In Lincoln-Douglas debate and policy debate, the TOC employs seven preliminary rounds and clears to octafinals. All entries with a 5-2 record have the opportunity to advance into the outrounds; as such, when more than sixteen entries have a 5-2 record, the Tournament of Champions holds the appropriate number of run-off rounds to determine which of the lower-seeded debaters will advance. For the first three years of its existence, the Public Forum division of the TOC was conducted in a Round Robin format.

Lincoln-Douglas Debate debates the January-February National Forensic League topic. Public Forum Debate debates the April National Forensic League topic. Policy Debate teams debate that season's national high school topic.


Since its inception, the Tournament of Champions has been held on the campus of the University of Kentucky and at other locations in Lexington, Kentucky near the campus. Currently, preliminary rounds of Lincoln-Douglas, Policy, Public Forum, and Congress are held directly at the University of Kentucky. However, after competition on Saturday and Sunday, the tournament moves to a central location to conduct its annual "Breakfast of Champions" ceremony as well as the elimination rounds. Since the 2007 Tournament of Champions, the final day of competition has taken place in conference rooms at the Radisson Plaza Hotel in Lexington, Kentucky.

Tournament of Champions Qualifying Tournaments

In order to qualify to the Tournament of Champions, competitors in Lincoln-Douglas Debate, Policy debate, Public Forum Debate, or Student Congress must earn two "bids" at designated qualifying tournaments. "Bids" may be attained by reaching the "bid round" at certain tournaments (for instance, a quarterfinal bid gives bids to the top eight competitors, a finals bid gives bid to the top two competitors), which are given different bid statuses based on the strength, size, and geographic diversity of the tournament . All competitors who have received two bids to the Tournament of Champions may apply using the regular application. Historically, every competitor with at least two bids has been accepted. However, the Tournament of Champions only guarantees that debaters receiving three or more bids will be accepted as it would be mathematically possible for the bid distribution to be so diverse that more debaters with two bids exist than spots available.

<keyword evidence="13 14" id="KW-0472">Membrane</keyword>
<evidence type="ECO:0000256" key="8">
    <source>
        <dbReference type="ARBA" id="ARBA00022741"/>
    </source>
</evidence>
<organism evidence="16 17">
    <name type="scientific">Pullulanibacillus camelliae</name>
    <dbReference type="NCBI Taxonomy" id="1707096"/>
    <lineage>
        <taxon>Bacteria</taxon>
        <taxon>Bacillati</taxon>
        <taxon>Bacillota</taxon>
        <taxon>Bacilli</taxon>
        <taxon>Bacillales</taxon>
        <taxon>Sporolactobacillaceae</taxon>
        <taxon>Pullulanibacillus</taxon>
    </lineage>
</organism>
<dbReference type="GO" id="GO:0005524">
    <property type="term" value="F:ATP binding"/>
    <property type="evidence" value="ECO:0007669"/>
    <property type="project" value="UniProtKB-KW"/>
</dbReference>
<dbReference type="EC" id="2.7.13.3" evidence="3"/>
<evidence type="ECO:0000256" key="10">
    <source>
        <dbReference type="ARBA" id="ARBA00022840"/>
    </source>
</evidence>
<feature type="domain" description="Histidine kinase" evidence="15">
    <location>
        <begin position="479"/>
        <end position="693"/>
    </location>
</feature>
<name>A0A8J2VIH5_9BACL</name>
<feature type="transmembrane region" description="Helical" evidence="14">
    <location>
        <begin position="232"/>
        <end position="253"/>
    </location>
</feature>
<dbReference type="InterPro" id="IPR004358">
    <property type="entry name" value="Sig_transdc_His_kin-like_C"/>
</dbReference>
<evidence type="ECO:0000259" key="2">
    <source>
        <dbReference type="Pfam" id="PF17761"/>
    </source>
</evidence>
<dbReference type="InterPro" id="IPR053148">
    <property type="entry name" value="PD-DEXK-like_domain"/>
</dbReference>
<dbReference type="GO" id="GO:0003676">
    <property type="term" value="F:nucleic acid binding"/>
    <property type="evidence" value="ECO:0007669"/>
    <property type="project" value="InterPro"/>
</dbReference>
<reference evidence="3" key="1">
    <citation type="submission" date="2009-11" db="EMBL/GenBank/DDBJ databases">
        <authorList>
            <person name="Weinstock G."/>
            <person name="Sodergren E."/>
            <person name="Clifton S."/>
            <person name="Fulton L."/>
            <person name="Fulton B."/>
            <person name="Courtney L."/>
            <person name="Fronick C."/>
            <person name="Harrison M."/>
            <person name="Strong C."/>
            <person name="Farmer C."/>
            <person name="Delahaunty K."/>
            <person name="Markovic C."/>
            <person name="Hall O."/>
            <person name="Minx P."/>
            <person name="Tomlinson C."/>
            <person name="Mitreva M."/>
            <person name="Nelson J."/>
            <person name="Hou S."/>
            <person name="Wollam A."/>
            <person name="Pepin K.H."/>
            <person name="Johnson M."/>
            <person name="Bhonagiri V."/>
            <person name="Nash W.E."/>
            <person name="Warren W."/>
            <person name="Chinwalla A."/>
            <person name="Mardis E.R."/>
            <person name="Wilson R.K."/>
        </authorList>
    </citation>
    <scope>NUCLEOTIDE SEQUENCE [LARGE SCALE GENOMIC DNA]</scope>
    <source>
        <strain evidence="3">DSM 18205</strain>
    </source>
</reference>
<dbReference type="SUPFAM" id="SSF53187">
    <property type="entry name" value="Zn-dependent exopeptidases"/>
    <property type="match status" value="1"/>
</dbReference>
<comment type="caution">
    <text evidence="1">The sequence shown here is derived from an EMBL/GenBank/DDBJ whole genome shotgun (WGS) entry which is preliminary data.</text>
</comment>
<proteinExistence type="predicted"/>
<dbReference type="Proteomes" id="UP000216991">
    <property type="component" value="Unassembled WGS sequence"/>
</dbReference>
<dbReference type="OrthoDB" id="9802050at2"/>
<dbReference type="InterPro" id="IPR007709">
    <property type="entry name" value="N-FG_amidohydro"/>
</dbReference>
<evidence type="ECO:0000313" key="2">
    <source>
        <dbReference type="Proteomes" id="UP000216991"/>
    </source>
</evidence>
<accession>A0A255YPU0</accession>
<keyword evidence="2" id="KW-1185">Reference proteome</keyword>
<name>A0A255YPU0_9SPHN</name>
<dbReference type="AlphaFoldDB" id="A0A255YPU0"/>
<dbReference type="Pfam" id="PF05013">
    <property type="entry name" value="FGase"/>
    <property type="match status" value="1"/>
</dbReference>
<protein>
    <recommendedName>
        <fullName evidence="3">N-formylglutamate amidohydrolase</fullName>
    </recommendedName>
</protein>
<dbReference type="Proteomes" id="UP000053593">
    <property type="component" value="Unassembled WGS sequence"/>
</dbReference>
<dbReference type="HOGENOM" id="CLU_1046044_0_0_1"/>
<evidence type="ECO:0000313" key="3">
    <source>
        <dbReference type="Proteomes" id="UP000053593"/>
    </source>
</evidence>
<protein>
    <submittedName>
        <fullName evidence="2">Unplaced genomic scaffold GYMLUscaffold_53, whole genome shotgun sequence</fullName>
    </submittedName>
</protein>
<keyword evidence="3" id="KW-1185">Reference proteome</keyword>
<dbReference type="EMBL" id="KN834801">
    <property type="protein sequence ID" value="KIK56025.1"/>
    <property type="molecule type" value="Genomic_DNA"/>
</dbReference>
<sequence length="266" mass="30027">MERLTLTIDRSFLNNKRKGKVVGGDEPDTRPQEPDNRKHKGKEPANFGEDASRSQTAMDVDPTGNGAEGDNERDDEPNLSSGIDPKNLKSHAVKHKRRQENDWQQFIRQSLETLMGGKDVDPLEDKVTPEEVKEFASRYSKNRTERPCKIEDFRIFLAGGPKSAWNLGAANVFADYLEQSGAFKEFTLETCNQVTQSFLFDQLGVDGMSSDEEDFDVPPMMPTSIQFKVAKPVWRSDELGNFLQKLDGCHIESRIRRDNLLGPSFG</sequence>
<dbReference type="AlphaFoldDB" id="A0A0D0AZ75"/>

In the event that there are fewer than 70 fully qualified entries in an event, the Tournament of Champions then proceeds to admit "at-large applicants." A debater is entitled to consideration as an at-large applicant if he or she has acquired one bid during the season. Following the at-large application process, the T.O.C. Advisory Committee in given the responsibility of ranking the applications, which are then combined to fill the remaining slots for the T.O.C.

2008-2009 Qualifying Tournaments

Lincoln Douglas Debate Qualifying Tournaments.


  • Apple Valley (MN)
  • Berkeley University (CA)
  • Emory University (GA)
  • Glenbrooks (IL)
  • Greenhill (TX)
  • Harvard University (MA)
  • St. Mark's (TX)
  • Stanford (CA) (Pending)


  • Alta (UT)
  • Archer School (CA)
  • Blake (MN)
  • Bronx Science (NY)
  • Crestian Classic (FL)
  • Hendrick Hudson (NY)